Wednesday,18 October, 2017
Current issue | Issue 1144, 18 - 24 April 2013
Wednesday,18 October, 2017
Issue 1144, 18 - 24 April 2013

Ahram Weekly

Social media

Al-Ahram Weekly

Mubarak’s popularity is rising

 

The re-trial of ousted president Hosni Mubarak pressed a hot issue button on social networks. Most Egyptians who want a retrial are now comparing Mubarak with President Mohamed Morsi because of the deaths of dozens of people, mainly in demonstrations, since he took office.

“If Mubarak is going to be charged with attacking protesters because his Ministry of Interior shot at them, then Morsi should be charged with killing the protesters of Port Said,” said Karim Mahmoud.

Mahmoud said Morsi and the Muslim Brotherhood are responsible for this chaos that is spreading across the country.

Abdel-Rahman Mohamed agreed with Mahmoud saying that the revolutionaries of Egypt had, since the fall of Mubarak, been attacking the wrong target.

“They should have forced all judges to resign. More similar cases involving excessive use of force by officials suppressing the revolutionaries could be hampered in the same manner which would be perfectly legal,” Mohamed said. “Do Egyptians who held endless street demonstrations for almost two years realise this state of affairs?”

Nora Mohsen said “we are back to square one. We have only ourselves to blame. We have been under a corrupt regime for over three decades, and created an addiction to dictatorship.”

Mohsen asked why many Egyptians are now supporting Mubarak and calling for his release. “Yes I understand they do not like Morsi but that does not mean that we stand by Mubarak the dictator who created the Muslim Brotherhood.”

Mona Rateb said that comparing Mubarak with Morsi is not fair as the fulul (remnants of the former regime) are responsible for the violence and deaths since the revolution to now “as they want to show that this country cannot have democracy”.

Added Rateb: “The biggest threat is the remnants of the regime still embedded in the courts, police and media.”

Youssef breaks barriers

Ursula Lindsey wrote in her Arabist blog a great piece about the charges filed against TV satirist Bassem Youssef and how his show is breaking taboos.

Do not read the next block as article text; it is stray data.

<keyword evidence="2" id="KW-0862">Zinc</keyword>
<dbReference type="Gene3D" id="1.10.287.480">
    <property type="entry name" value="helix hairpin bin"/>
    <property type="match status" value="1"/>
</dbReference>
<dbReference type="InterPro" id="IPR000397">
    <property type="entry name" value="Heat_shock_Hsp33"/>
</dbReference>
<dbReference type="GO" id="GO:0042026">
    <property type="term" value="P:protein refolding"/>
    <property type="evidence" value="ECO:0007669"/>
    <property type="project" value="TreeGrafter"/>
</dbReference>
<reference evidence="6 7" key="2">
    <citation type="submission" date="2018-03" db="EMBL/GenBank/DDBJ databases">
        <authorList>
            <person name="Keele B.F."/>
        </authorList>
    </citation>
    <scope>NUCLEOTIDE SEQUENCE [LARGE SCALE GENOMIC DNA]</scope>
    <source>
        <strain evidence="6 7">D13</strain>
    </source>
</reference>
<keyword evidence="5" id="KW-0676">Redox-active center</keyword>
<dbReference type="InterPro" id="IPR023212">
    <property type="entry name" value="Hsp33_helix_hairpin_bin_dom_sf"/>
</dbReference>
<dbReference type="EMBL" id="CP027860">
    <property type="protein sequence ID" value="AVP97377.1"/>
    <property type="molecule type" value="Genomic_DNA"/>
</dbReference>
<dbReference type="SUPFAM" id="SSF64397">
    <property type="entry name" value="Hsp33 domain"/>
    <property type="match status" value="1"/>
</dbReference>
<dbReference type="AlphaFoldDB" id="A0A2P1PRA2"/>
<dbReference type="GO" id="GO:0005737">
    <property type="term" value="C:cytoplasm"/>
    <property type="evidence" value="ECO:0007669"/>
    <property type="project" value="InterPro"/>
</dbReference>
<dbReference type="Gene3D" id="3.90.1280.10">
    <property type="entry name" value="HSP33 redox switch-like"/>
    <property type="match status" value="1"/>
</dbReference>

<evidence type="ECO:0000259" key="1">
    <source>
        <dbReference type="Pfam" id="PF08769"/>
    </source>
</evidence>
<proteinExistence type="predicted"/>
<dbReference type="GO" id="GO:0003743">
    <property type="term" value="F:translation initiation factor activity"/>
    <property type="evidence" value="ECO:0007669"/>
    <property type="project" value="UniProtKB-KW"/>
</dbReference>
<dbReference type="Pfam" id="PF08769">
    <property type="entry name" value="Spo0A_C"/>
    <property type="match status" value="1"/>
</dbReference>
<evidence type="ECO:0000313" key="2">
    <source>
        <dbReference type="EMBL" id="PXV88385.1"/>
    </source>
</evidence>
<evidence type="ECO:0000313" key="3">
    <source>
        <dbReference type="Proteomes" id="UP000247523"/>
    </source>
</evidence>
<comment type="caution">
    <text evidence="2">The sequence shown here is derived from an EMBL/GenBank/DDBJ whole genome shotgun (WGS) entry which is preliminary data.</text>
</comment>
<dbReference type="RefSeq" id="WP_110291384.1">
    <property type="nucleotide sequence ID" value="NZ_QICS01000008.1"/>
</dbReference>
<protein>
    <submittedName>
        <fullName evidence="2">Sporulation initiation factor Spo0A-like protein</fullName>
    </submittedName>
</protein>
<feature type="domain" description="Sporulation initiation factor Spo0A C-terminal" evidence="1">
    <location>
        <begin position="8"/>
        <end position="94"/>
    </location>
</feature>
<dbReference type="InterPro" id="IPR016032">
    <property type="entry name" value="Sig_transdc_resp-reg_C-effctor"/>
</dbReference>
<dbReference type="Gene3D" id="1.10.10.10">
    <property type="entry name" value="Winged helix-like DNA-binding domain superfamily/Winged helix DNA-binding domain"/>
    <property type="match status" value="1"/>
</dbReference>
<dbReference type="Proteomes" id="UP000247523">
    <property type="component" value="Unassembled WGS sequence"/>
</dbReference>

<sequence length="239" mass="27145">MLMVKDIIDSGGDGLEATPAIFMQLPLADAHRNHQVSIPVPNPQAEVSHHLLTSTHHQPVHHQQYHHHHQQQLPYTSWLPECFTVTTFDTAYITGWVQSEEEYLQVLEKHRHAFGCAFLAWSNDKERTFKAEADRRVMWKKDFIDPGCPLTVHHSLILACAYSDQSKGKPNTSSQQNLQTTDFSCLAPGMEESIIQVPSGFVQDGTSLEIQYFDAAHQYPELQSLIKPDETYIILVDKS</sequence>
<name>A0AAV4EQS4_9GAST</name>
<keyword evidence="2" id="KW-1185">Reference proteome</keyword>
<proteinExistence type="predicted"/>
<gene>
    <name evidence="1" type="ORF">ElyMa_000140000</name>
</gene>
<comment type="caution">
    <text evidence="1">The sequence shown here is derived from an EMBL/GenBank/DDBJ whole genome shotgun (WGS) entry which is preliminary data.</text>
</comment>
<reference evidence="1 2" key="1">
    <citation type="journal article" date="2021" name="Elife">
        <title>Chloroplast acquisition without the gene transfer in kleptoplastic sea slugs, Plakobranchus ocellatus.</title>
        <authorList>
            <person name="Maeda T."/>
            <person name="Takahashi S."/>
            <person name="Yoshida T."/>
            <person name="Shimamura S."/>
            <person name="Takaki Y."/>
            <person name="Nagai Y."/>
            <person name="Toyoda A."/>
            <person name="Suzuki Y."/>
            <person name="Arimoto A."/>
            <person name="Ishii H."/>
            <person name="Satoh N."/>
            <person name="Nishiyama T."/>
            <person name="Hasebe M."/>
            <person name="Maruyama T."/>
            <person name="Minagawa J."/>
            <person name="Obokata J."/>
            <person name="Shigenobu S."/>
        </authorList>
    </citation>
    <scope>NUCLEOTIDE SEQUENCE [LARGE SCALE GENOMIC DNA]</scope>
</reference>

“A lot of ink has been spilled already over the charges that have been filed (by individuals absolutely not formally affiliated with the Freedom and Justice Party) against Egyptian comedian Bassem Youssef of insulting the president, and religion, and Pakistan.

I was (I think) the first English-language journalist to profile Bassem, back when he was filming his show in a room in his apartment. I have been following his career with interest ever since, as he has morphed into a social and media phenomenon and, now, a test case in the ways the revolution may have broken the stale old bounds of public discourse.

Sarah Carr wrote in her blog a great post about the double standards here regarding what “proper” language and behaviour is. Youssef has challenged this by speaking and joking in a way that is much closer to the way people actually express themselves — this is the basis of his appeal and of people’s discomfort with him.

After being questioned by the prosecutor-general, and being featured on the Daily Show, and causing a minor diplomatic spat on Twitter between the US Embassy in Cairo and the presidency, Youssef dedicated an entire show to Qatar, the “little brother” that is buying up Egypt now (and supposedly backing the Brotherhood).

French academic Yves Gonzalez-Quljano has a great analysis on his blog “Culture et politique Arabes”, in which he writes: “Plunging his scalpel unceremoniously into the open sore of national amour proper, with only a strong dose of humour for anesthesia, the former surgeon has seemingly dashed any hopes on the regime’s part of silencing him. More than ever, he can count on powerful supporters, not just among the defenders of freedom of expression around the world, but even more among Egyptians, who were hit in the heart — the expression isn’t too strong — by a parody of nationalist operetta that provoked exasperation and enthusiasm.”

Youssef’s influence and reach is such that the show was enough to ignite a public debate — and a lot more satire — over Qatar’s growing leverage and influence. In Qatar (which I visited just last week) the public reaction was more muted but predictably negative. But after a visit from Prime Minister Hisham Kandil probably intended to smooth things over, Qatar pledged several more billion dollars in assistance.

Tweets

“I saw two or three fingers stretching inside Boston and playing. I told Obama but he said “Is your mother in the nest or has she flown away?” @Rayes Morsi

“Please stop comparing Morsi to Obama! Obama has feelings while Morsi has no feelings.” @SlipknotMody
“After seeing what Obama did in Boston, I do not even want to remember what Morsi did when 50 schoolchildren died in a train crash in Assiut.” @Wael Eskandar

“Sectarian strife is Morsi’s last card, the regime must be desperate, trying to divide and conquer. Their end is near.” @Nada Wassef

“Awaiting the moment when Ashton Kutcher will appear on our television to inform us that the last two years were an episode of punk’d.” @Sandmonkey

“Mubarak is the reason for all the decay and misery we’re now experiencing but he’s now irrelevant. The revolution in Egypt continues.” @Ghada Shahbender
 
“Throughout 30 years of Mubarak’s rule four journalists were accused of insulting the president and pardoned while in Morsi’s 10 months there are 161 cases.”  
@Hany Ghoraba

add comment

  
 
 
  • follow us on